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Cockone History, Family Crest & Coats of Arms



The name Cockone has a long Anglo-Saxon heritage. The name comes from when a family lived in a small valley; the surname Cockone is often derived from the Old English word cumb, which means valley. In this case, it belongs to the class of topographic surnames, which were given to people who resided near physical features such as hills, streams, churches, or types of trees. Alternately, the surname Cockone may be derived from residence in one of the many places called Comb, Combe, or Coombe. In this case, it belongs to the large category of Anglo-Saxon habitation names, which are derived from pre-existing names for towns, villages, parishes, or farmsteads.

Early Origins of the Cockone family


The surname Cockone was first found in Devon where Richard de la Coombe held estates in that county in the year 1194. The name also found in the Feet of Fines of Somerset in 1269 where the entry Alan in la Cumbe was found.

Robert atte Cumbe was listed in the Subsidy Rolls of Sussex in 1296, and Thomas de Combe was listed in the Assize Rolls of Kent in the year 1317. [1]CITATION[CLOSE]
Reaney, P.H and R.M. Wilson, A Dictionary of English Surnames. London: Routledge, 1991. Print. (ISBN 0-415-05737-X)
Today Combs is a small village in Derbyshire and a parish, in the union and hundred of Stow, Suffolk. [2]CITATION[CLOSE]
Lewis, Samuel, A Topographical Dictionary of England. Institute of Historical Research, 1848, Print.


Early History of the Cockone family


This web page shows only a small excerpt of our Cockone research.
Another 137 words (10 lines of text) covering the years 1460, 1651, 1586, 1667, 1616 and 1640 are included under the topic Early Cockone History in all our PDF Extended History products and printed products wherever possible.

Cockone Spelling Variations


Spelling variations in names were a common occurrence before English spelling was standardized a few hundred years ago. In the Middle Ages, even the literate spelled their names differently as the English language incorporated elements of French, Latin, and other European languages. Many variations of the name Cockone have been found, including Coombe, Combs, Coombs, Comes, Combes, Combe, Coombes, Cumbe, Coumbes, Coames, Coambes, Cumbes, Cumes, Cummes, Cume, Coomes, Coames, Cooms, Coumes, Coume, Cooms, Coom, Coomb, Comb and many more.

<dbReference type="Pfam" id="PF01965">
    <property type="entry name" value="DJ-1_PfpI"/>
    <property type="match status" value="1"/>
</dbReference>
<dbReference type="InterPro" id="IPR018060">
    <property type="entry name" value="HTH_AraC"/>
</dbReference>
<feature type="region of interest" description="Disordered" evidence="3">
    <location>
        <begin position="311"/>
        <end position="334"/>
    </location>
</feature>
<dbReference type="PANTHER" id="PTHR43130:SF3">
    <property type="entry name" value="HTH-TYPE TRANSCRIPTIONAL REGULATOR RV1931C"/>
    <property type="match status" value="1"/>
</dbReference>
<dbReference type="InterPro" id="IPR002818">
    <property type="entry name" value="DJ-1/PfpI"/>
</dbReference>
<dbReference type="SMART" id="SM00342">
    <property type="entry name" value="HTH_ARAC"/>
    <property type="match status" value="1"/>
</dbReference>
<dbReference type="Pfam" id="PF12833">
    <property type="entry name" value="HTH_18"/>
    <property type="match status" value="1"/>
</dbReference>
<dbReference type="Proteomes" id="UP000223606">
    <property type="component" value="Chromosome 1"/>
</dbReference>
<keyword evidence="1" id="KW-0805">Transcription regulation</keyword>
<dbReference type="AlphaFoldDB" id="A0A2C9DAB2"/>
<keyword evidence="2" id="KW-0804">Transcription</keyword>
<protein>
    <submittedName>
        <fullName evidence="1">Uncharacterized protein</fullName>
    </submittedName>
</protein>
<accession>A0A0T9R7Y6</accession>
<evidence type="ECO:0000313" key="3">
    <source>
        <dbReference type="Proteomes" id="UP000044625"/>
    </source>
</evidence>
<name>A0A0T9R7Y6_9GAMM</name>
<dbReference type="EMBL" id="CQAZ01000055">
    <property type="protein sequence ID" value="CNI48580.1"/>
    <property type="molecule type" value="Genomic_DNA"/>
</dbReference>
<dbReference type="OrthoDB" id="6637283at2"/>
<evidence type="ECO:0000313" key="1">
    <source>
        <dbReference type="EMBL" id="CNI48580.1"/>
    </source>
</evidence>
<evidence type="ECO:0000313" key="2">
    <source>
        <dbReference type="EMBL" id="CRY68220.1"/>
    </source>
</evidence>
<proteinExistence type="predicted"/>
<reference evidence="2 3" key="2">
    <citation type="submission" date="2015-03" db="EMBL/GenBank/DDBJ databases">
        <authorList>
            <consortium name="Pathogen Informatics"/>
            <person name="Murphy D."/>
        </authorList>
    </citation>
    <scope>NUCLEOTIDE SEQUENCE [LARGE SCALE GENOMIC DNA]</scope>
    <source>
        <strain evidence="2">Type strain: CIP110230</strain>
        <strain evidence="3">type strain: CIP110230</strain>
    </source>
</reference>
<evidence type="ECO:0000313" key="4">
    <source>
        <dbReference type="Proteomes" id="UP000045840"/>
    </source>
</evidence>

Early Notables of the Cockone family (pre 1700)


Another 27 words (2 lines of text) are included under the topic Early Cockone Notables in all our PDF Extended History products and printed products wherever possible.

Migration of the Cockone family to Ireland


Some of the Cockone family moved to Ireland, but this topic is not covered in this excerpt.
Another 78 words (6 lines of text) about their life in Ireland is included in all our PDF Extended History products and printed products wherever possible.

Migration of the Cockone family to the New World and Oceana


Families began migrating abroad in enormous numbers because of the political and religious discontent in England. Often faced with persecution and starvation in England, the possibilities of the New World attracted many English people. Although the ocean trips took many lives, those who did get to North America were instrumental in building the necessary groundwork for what would become for new powerful nations. Some of the first immigrants to cross the Atlantic and come to North America bore the name Cockone, or a variant listed above: John Coombs of Plymouth, settled in America in 1630; Anthony Coombs settled in 1640; and his parents gave him to the monks to be a priest, but he ran away with an English Bible. He became a blacksmith, and in the town of Wells he defended his farm against the Indians. John Coombs settled in Boston in 1662. Alistair Coombs settled in Maine in 1665.

Cockone Family Crest Products



See Also



Citations


  1. ^ Reaney, P.H and R.M. Wilson, A Dictionary of English Surnames. London: Routledge, 1991. Print. (ISBN 0-415-05737-X)
  2. ^ Lewis, Samuel, A Topographical Dictionary of England. Institute of Historical Research, 1848, Print.

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